Serving court judgments like summons and subpoenas isn’t a glamorous job and it can sometimes get violent. News 8 rode along with a team of court enforcers with the Monroe County Sheriff’s Office.
Deputy Andrew Loughlin and Deputy Joe Chimino are part of a small team of nine sworn deputies and six civilians that form the Civil Bureau. Income execution and wage garnishing are the most common cases that come through their division. Tuesday, they’re serving order protection that came out of family court.
“A family court offense with a court date and it’ll be a temporary order of protection until a judge hears that case,” said Loughlin.
Before they knock on the door, they double check through their computer system to make sure they have the right home and if it’s safe.
“It’ll advise me if there are any warrants, it’ll also advise me who the registered owner is,” said Loughlin.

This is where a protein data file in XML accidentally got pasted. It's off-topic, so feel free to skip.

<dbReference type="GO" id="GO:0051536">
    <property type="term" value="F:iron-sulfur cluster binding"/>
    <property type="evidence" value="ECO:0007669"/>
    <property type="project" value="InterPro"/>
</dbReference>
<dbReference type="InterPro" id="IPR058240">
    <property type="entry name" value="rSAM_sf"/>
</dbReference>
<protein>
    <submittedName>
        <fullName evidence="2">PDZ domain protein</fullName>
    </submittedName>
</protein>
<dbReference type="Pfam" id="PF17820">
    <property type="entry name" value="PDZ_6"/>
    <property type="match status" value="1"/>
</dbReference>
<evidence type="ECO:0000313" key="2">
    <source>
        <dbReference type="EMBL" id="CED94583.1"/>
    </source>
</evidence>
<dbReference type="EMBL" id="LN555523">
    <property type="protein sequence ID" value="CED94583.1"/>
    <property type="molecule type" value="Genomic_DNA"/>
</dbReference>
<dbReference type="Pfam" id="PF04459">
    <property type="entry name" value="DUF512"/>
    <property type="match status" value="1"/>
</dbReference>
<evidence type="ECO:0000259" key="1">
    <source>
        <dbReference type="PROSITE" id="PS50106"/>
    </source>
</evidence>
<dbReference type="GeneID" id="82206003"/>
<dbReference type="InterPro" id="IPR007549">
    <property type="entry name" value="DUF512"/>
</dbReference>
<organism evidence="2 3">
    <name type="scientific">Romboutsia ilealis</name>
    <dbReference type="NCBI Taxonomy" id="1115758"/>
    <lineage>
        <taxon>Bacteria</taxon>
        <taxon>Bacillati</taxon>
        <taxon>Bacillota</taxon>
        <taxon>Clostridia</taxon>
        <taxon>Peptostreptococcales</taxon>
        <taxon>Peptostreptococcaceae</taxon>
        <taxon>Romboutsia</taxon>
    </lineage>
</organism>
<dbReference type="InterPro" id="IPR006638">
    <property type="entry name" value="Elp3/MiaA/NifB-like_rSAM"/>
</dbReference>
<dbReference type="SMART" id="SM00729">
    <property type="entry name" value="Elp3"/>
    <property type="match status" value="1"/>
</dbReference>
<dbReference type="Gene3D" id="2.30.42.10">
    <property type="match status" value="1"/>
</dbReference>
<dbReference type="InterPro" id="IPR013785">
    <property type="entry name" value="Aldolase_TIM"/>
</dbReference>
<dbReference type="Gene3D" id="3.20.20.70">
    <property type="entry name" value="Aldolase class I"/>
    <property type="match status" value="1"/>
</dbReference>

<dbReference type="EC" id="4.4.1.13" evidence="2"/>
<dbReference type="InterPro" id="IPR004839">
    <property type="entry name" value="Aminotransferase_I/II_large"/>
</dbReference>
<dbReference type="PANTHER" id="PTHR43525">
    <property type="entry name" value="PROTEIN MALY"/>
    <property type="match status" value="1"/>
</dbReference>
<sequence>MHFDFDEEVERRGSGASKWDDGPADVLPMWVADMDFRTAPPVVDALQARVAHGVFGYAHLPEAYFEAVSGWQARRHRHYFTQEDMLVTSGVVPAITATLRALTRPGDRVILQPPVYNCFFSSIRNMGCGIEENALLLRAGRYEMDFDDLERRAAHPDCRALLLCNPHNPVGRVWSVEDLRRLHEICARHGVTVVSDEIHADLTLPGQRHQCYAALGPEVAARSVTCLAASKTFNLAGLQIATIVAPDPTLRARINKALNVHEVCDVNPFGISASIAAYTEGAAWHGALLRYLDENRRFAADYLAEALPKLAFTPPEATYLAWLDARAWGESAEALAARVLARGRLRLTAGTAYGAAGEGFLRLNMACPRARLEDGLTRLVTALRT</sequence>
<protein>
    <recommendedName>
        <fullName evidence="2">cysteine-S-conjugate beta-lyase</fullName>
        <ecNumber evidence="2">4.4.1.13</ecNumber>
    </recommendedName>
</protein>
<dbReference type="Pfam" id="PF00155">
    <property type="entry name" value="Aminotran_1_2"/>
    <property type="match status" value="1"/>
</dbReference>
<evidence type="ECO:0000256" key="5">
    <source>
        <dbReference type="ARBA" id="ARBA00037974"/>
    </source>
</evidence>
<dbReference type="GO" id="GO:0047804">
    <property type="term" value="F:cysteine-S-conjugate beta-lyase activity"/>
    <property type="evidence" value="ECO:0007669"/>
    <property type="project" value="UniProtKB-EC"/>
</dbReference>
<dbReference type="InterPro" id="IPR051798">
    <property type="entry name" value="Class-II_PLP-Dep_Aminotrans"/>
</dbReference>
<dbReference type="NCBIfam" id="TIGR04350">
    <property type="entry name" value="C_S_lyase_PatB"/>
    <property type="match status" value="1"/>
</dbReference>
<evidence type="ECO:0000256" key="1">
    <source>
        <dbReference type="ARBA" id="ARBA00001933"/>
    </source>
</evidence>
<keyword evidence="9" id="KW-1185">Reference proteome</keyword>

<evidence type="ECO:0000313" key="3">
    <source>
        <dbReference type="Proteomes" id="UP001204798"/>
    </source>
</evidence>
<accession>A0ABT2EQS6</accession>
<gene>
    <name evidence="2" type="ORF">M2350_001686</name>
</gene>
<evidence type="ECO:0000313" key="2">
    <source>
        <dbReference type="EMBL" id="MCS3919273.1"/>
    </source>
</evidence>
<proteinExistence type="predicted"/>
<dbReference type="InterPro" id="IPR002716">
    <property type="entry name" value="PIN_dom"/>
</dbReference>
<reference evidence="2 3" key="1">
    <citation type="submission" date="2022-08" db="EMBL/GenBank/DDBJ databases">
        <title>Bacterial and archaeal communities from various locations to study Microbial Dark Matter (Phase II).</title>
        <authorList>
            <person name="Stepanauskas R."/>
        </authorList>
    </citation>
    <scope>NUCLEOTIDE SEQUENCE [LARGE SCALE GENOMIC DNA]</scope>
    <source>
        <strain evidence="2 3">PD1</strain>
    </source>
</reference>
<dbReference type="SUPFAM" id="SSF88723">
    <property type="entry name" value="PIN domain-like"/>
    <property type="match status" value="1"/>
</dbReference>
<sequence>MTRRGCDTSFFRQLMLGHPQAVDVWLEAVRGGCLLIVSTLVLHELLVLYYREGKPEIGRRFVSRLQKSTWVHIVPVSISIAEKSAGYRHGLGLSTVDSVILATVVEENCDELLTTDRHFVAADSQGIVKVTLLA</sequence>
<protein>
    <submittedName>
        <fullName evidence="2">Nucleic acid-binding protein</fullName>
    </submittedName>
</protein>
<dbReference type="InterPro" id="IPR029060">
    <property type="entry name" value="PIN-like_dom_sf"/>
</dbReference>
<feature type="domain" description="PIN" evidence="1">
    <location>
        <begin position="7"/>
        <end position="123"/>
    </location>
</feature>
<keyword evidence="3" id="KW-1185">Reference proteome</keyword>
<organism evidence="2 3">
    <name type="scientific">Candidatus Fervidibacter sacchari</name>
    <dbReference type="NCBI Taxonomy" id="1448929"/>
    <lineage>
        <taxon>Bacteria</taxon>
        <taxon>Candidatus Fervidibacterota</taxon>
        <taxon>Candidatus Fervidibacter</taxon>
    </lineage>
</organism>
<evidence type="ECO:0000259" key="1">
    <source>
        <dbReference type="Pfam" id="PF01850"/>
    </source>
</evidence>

That person wasn’t home.
“Being that its an order protection those are kind of high priority papers, so we’ll try to go and get the person. Until we have exhausted all efforts,” said Loughlin.
According to Deputy Loughlin, after many attempts at home, they’ll try to serve individuals where they work. With this line of work, the sworn deputies must receive additional training of up to 12 weeks in civil law. On the field civil bureau deputies work alone unless they have to serve at a high-risk location, that’s when they’ll double up or call for back up. Nevertheless, they’re always packing heat.
“When you’re walking up to the door, you don’t know what’s on the other side,” said Loughlin. “We’ve been into houses before where we’ve interrupted operation or you know somebody’s been using that residence for to package and distribute drugs.”
But even they delivering bad news to folks, the division chief says their deputies are compassionate.
“The professionalism through the deputies here and their experience we try to make it as smooth as possible and least have some sort of positive impact on it,” said Philip Gombatto Civil Bureau Chief.
The bureau added that once an individual is served, they write up an affidavit that is sent to the court. In 2018, civil bureau deputies completed 11, 371 process and enforcement actions. As a result, it generated over a million dollars in revenue that went towards Monroe County’s general fund.